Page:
One of the key benefits of the Cost Details API is its ability to support automation. By integrating the Cost Details API into your systems, you can automate your cost management processes, such as generating cost reports, alerting on cost overruns, and more. This not only saves you time and effort but also ensures you always have the most accurate and up-to-date cost information.
Learn more in our detailed guide to Azure cost management tools
4 Azure Cost Management Best Practices
1. Azure Onboarding Options
When starting to use Azure, you need to decide which Azure services are most appropriate for your use case. Also think about your future use of Azure, and which pricing models are most appropriate—on-demand payments, reserved instances, or spot instances.
Pricing models will also influence your cashflow—whether you pay for Azure services during the month, at the end of the month, or even once per year.
You can use budgets to measure the effectiveness of your initial estimate over time, and compare it to the actual cost of your deployed solution.
2. Tag Shared Resources
Tagging is an effective way to understand costs across teams and types of workloads. Shared resources can be placed in subscriptions belonging to specific departments, or in a special Azure subscription dedicated to shared resources. If resources used by one team are located in a subscription belonging to another team, it is possible to separate the costs using tags, and internally bill it to the other team.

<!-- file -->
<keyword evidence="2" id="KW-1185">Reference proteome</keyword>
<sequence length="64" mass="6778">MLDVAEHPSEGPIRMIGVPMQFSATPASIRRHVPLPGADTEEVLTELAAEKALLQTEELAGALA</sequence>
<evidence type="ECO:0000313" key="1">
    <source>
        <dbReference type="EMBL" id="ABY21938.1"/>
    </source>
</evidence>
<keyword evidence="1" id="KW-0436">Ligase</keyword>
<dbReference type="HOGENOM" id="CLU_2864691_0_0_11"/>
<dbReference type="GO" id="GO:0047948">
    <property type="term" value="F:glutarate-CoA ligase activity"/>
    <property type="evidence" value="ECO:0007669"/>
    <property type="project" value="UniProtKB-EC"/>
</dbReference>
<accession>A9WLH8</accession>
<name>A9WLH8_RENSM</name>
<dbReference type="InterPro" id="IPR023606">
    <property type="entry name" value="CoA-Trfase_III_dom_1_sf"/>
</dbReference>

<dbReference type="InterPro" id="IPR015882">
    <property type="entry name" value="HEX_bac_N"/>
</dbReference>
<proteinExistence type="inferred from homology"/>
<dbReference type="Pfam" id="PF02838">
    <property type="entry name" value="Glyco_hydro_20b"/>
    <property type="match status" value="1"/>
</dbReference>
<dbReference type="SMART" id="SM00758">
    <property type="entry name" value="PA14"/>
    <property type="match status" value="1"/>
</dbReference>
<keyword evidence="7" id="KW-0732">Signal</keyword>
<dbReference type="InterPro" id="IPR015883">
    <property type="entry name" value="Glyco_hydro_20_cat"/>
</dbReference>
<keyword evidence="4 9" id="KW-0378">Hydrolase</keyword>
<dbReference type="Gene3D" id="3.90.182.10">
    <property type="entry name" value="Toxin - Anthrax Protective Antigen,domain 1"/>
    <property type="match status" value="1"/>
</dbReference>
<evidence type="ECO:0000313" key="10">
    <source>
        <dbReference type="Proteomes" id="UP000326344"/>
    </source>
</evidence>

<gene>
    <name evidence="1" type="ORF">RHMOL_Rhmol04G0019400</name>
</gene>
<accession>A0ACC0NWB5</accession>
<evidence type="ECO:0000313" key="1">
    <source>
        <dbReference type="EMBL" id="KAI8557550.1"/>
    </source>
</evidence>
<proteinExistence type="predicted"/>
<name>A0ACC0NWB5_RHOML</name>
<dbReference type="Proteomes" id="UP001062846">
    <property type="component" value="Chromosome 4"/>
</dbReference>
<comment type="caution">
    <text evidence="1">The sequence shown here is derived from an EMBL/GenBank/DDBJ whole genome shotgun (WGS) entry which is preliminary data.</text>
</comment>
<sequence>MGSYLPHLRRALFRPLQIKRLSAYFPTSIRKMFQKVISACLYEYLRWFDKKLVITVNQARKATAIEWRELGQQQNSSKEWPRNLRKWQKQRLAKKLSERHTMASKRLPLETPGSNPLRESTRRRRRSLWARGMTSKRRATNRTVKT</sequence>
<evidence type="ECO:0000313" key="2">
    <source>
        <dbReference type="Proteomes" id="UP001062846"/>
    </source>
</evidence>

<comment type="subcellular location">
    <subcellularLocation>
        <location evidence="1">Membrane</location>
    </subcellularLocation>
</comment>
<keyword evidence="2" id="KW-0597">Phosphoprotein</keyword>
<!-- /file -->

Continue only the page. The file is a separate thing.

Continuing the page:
Similarly, web applications or environments (such as test and production) may use resources from multiple Azure subscriptions owned by different teams. To better understand the overall cost of the workload, you can tag the resources it uses. When tags are applied correctly, they can be used as filters in cost analysis to better understand trends.
3. Using Cost Analysis
Azure Cost Analysis breaks down costs using multiple, standard resource properties. Filter costs and analyze them to perform the following activities:
- Estimate costs for this month—how much has been spent so far this month, and whether a resource is within the budget.
- Investigate anomalies—verifying that costs are kept within reasonable limits for normal use, considering historical trends.
- Reconcile bills—identifying why a recent bill is higher than previous months, and what caused the change in spend.
- Internal chargebacks—managing how to charge back costs to the relevant cost center in the organization.
4. Create Budgets
Once you have identified and analyzed your spending patterns, set limits for yourself and your team using the Azure Budgets feature. This lets you set cost- or usage-based budgets with multiple thresholds and alerts.
Periodically review the budgets you create to see budget usage and make changes as needed. Azure Budgets also allows you to configure automated triggers when certain budget thresholds are reached—these triggers can be used, for example, to automatically shut down VMs or move infrastructure to a different pricing tier.